Why does it take a crisis to recognise the essential role of nursing?

Why does it take a crisis to recognise the fundamental and essential role that nurses play?


“Nursing is still considered a women’s job. This problem of chronic under-valuing is a gender issue.”

These are words spoken by Professor Cath Rogers, Dean of Health at Torrens University Australia in Brisbane, who has this week been continuing discussions with fellow nurses about future supplies of Personal Protective Equipment (PPE).

In the last few months, several attempts have been made to publicly highlight the extraordinary work of medical workers around the world during this pandemic. These PR-campaigns have included athletes posting videos of themselves with hashtags (The RealHeroes Project), artists in New York making explosive designs, celebrities, influencers, billboards.

However, today on International Nurses Day, in the International Year of the Nurse and the Midwife, Professor Rogers says she’s uneasy about the under-recognition of nurses and the false images the public hold about the nature and reality of nursing.

“It’s great to see nursing valued, but why did it take a pandemic to make us see this?” she said. “Nursing is chronically undervalued. Nurses are trusted and respected for their caring. But as a profession, their status among other medical professions is not as high, and we get a problem in attracting them into this field.

“It’s a gender issue. Nursing is seen as women’s work. It’s chronically undervalued. There’s an assumption that it’s a women’s job. We are incrementally changing it, and it’s good that journalists are shining a light on this issue now.”

Professor Rogers believes we need more nuanced portrayals of what nurses really do. In her role at Torrens University Australia, Rogers said she’s often untangling stereotypical images her students have when they arrive in their first year of nursing school.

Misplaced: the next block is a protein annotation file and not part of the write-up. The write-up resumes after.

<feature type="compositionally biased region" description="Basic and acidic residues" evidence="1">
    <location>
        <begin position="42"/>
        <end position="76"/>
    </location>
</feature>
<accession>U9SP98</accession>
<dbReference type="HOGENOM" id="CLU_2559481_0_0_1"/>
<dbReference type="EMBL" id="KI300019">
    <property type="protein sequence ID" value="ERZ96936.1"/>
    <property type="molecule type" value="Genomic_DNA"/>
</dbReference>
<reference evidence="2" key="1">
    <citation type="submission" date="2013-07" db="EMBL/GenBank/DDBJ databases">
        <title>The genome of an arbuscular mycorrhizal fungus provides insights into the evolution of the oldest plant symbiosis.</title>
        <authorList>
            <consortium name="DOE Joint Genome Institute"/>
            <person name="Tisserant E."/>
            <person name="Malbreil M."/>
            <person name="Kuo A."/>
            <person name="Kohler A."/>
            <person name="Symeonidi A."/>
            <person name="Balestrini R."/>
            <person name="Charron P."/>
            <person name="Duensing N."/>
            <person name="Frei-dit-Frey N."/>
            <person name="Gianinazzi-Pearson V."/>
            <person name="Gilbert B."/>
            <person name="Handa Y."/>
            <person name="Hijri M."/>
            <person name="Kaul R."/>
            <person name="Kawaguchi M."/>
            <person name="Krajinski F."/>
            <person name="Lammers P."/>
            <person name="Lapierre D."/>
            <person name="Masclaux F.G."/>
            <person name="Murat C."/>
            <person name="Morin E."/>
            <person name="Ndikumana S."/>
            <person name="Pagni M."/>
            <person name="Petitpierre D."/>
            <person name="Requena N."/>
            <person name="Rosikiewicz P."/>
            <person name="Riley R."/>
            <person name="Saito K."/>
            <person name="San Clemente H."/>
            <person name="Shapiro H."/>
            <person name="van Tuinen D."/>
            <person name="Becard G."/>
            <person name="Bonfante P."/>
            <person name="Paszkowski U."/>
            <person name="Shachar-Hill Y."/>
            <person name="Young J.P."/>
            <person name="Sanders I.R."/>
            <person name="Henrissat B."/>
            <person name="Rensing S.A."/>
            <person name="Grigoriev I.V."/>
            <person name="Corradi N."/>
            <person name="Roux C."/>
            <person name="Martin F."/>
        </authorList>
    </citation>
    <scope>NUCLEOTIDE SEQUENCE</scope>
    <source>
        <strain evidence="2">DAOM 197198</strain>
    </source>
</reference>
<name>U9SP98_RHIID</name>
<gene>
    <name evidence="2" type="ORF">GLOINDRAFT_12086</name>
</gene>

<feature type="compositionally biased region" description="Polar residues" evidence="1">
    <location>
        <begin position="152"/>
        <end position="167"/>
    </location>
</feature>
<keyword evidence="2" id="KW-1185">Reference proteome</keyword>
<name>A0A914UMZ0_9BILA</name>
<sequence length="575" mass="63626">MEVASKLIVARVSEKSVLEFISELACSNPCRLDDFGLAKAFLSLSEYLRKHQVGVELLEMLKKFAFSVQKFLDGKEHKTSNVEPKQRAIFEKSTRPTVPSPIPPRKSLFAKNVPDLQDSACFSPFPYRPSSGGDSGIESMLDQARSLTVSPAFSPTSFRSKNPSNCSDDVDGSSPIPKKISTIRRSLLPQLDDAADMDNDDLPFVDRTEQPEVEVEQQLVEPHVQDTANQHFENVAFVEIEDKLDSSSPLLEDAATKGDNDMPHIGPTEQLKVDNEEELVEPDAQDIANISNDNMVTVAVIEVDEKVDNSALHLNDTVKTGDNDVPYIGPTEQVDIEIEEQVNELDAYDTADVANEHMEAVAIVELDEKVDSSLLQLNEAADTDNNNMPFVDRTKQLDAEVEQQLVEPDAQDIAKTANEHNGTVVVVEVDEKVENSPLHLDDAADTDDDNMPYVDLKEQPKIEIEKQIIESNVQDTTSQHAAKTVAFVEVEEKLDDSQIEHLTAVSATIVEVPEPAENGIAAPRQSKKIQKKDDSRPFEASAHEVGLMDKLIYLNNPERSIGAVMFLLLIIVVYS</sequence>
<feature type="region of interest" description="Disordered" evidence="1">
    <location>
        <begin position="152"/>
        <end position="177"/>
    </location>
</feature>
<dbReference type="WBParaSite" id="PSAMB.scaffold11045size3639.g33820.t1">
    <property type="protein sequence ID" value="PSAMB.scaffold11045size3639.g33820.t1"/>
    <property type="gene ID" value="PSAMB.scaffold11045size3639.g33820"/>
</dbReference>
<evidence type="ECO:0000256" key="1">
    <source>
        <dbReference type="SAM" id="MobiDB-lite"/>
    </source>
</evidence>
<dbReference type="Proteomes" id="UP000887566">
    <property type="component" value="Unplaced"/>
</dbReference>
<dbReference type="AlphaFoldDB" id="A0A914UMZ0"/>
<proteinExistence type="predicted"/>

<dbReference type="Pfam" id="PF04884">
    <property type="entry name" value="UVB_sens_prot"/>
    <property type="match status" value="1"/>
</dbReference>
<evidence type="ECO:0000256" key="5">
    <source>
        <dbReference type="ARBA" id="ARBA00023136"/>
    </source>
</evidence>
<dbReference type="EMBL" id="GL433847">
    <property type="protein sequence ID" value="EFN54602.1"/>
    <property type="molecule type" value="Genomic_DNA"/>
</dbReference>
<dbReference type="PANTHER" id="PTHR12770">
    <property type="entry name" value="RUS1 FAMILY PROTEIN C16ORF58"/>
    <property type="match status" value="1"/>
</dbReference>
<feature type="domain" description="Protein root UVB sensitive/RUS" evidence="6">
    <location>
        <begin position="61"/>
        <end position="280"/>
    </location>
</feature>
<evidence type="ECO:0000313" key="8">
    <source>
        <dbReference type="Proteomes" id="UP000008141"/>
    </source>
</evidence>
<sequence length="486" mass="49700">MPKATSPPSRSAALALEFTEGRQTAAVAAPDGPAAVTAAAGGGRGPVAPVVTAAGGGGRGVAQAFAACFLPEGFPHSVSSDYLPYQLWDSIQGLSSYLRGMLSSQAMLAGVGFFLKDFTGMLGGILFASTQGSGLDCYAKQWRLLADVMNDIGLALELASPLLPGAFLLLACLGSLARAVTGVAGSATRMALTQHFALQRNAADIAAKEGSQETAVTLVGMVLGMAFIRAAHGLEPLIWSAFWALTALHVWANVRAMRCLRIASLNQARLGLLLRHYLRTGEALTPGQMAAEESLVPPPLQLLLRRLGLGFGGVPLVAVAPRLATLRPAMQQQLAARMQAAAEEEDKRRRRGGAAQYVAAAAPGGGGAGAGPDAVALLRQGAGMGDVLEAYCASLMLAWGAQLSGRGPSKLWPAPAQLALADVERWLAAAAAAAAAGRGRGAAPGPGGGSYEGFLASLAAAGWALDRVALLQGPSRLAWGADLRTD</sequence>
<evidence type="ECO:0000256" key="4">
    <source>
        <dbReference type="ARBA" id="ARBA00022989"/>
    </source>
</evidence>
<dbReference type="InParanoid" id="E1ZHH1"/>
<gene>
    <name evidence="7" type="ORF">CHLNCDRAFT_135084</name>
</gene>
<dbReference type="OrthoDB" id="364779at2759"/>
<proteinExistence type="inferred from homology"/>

“I call it the ER effect. They watch TV and think that’s how it is, that nursing is glamorous and exciting.” But rarely, she said, do we see the nurses who work in aged care or mental health clinics. “It’s as though everyone has a view about nurses because we’re often depicted, but these depictions are terribly stereotypical and inaccurate.”

When asked how we can get more recognition for nurses, she said we need to “promote diverse voices and present the diverse range of career options, so we can recruit the best students.”

“Educational institutions need to promote positive images of nurses. Nurses are the most compassionate and caring people. They are truly heroes. They’re often not depicted that way.”

Meanwhile, almost half of Australia’s primary health care nurses have revealed they don’t believe they’re able to fully utilise their skills.

A survey released by Australian Primary Health Care Nurses Association (APNA) to coincide with International Nurses Day, found that 45 percent of respondents feel that their skills aren’t being fully used often or most of the time, despite 81 percent of them being highly experienced with an average 21 years in nursing.

Currently, in Australia, there are roughly 388,000 practising nurses. Despite 2020 being the Year of the Nurse and Midwife, the pandemic has been the reason nurses have finally received an international spotlight. They are our essential workers, frontline responders in addressing this pandemic and are putting their safety and health at risk for the rest of the population, every day.

Karen Booth, President of the Australian Primary Health Care Nurses Association, believes the findings represent a lost opportunity for the Australian health system.